Timing key to Donnacha Ryan not getting Ireland contract

Munster will have little option but to look abroad to replace international secondrow

Donnacha Ryan has now almost certainly played his 47th and last match for Ireland, barring an extreme injury crisis in secondrow. Photograph: Morgan Treacy

Donnacha Ryan has now almost certainly played his 47th and last match for Ireland, barring an extreme injury crisis in secondrow. Photograph: Morgan Treacy

 

The decision by the IRFU not to award Donnacha Ryan another international contract looks, at face value, to be an odd one. Ryan started both games against the All Blacks and all but the opening defeat to Scotland in the Six Nations, which he effectively ended as first-choice lock, given it was Devin Toner who was “rotated” to the bench to be replaced by Iain Henderson against England.

Ryan has probably had the best season of his career but, coming to the end of his current three-year central contract with the IRFU, his age, 33, was clearly a factor and so, after 13 seasons with the province, featuring 160 games and counting, Ryan’s departure to Racing 92 is seemingly now a fait accompli.

What compounds Munster’s predicament is that in these post-Paul O’Connell and Donncha O’Callaghan years, their secondrow cupboard hasn’t looked so bare since the 1990s. Dave Foley is bound for the Top 14 with Pau, Mark Chisholm has been sidelined with concussion issues and is out of contract at the end of the season, while Jean Kleyn, a special project who is in the first year of a three-year contract, has a serious neck injury.

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The flip side of this is that another non-Irish qualified lock will now effectively have to replace Ryan within the system.

This is where Rassie Erasmus’s knowledge of South African rugby will again prove particularly useful, for if there is one country that possesses a stock of big, tall secondrows, it is his native land – witness the signing of Springbok forward Jean Deysel on a three-month contract due to Kleyn, Foley (who has undergone surgery on a wrist problem) and Chisholm all being sidelined. This also explains why, by all accounts, Munster did all they could to make their offer of a provincial contract to Ryan as remunerative as their budget allowed, but the package being offered by Racing was substantially more.

The decision not to offer Ryan a new international contract looks as if it was taken at the end of last season, or at any rate by the end of the November window. It perhaps was based in part on the premise Henderson, Ultan Dillane and Quinn Roux would have made more strides than has been the case heretofore.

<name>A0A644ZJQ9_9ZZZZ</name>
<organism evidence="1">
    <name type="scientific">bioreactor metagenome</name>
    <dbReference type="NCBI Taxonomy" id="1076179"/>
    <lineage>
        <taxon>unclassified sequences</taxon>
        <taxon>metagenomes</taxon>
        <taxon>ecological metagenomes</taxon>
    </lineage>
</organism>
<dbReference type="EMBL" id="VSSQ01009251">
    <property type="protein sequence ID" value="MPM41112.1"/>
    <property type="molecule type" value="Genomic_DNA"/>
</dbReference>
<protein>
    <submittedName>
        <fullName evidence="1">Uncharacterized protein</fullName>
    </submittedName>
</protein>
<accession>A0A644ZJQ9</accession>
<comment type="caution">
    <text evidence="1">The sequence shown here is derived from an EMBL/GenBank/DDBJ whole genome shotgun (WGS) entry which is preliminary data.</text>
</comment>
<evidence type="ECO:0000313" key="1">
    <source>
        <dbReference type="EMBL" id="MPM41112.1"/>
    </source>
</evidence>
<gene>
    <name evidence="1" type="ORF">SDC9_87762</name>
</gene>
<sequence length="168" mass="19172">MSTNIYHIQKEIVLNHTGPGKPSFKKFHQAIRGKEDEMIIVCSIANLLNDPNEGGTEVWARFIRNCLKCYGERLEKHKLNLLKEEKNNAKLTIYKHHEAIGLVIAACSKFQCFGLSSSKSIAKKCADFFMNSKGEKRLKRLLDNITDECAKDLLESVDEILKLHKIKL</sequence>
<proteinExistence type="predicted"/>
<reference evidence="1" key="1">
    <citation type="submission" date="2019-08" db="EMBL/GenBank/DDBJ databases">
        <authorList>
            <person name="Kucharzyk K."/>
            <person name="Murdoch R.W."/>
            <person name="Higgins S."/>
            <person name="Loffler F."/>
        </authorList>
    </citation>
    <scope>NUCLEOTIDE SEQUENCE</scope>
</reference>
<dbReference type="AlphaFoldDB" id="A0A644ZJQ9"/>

Ryan has been playing so well that, age aside, were the decision made now it’s hard to imagine him not being offered a central contract. Although Erasmus deftly tiptoed along a diplomatic line yesterday, Munster will be feeling aggrieved they will only have three players on international contracts next season – Peter O’Mahony, Conor Murray and Keith Earls. And this despite having four starters and seven of the 23-man squad that featured in the win over England.

By contrast, Leinster are understood to have eight players under central IRFU contracts next season: Cian Healy, Jack McGrath, Toner, Seán O’Brien, Jamie Heaslip, Johnny Sexton, Robbie Henshaw and Rob Kearney. Ulster are understood to have five players: Rory Best, Tommy Bowe, Iain Henderson, Andrew Trimble and Jared Payne. Connacht have none.   

The word on the grapevine is the IRFU have had to help Munster out financially. Even so, that Leinster have eight internationally contracted players must equate to a significant financial leg-up from the union – in the region of €3 million.

If the decision not to award Ryan another international contract suggests a lack of fluidity in the union’s contracts’ system, or even a little coldly cut and dried, it’s worth noting there must be some long-term thinking behind their strategy, and specifically the 2019 World Cup.

By then, Ryan will be 35 whereas Toner will be 33, and Henderson, Dillane and Roux are younger again. Furthermore, if a team’s prospective secondrow pairing (or at any rate the three match-day locks) for the 2019 World Cup are not in place a year out, or even 18 months out, you’re missing a trick. Although Ryan’s performances this season suggests he has another two years at least at the highest level in him, if David Nucifora and Joe Schmidt reckon Ryan will not, in all likelihood, be in that mix, fair enough. That’s their decision.  

As the aforementioned list of players under international contracts demonstrates, so much of this is about timing and it will never be perfect. It could also be the case Ryan would have moved on in any case. He had a good look at his options before signing a three-year international contract during his last round of negotiations. He is clearly of a mind to sample something outside of Munster. One can’t blame the player for taking up the chance to join Racing and sampling life in Paris.

Yet the sad aspect to all of this is that, suddenly, Ryan has now almost certainly played his 47th and last match for Ireland barring an extreme injury crisis in the secondrow. Then again, bookending his final season for Ireland with a historic win over the All Blacks in Chicago and a win over England at the Aviva Stadium wasn’t a bad way to do it.

gthornley@irishtimes.com

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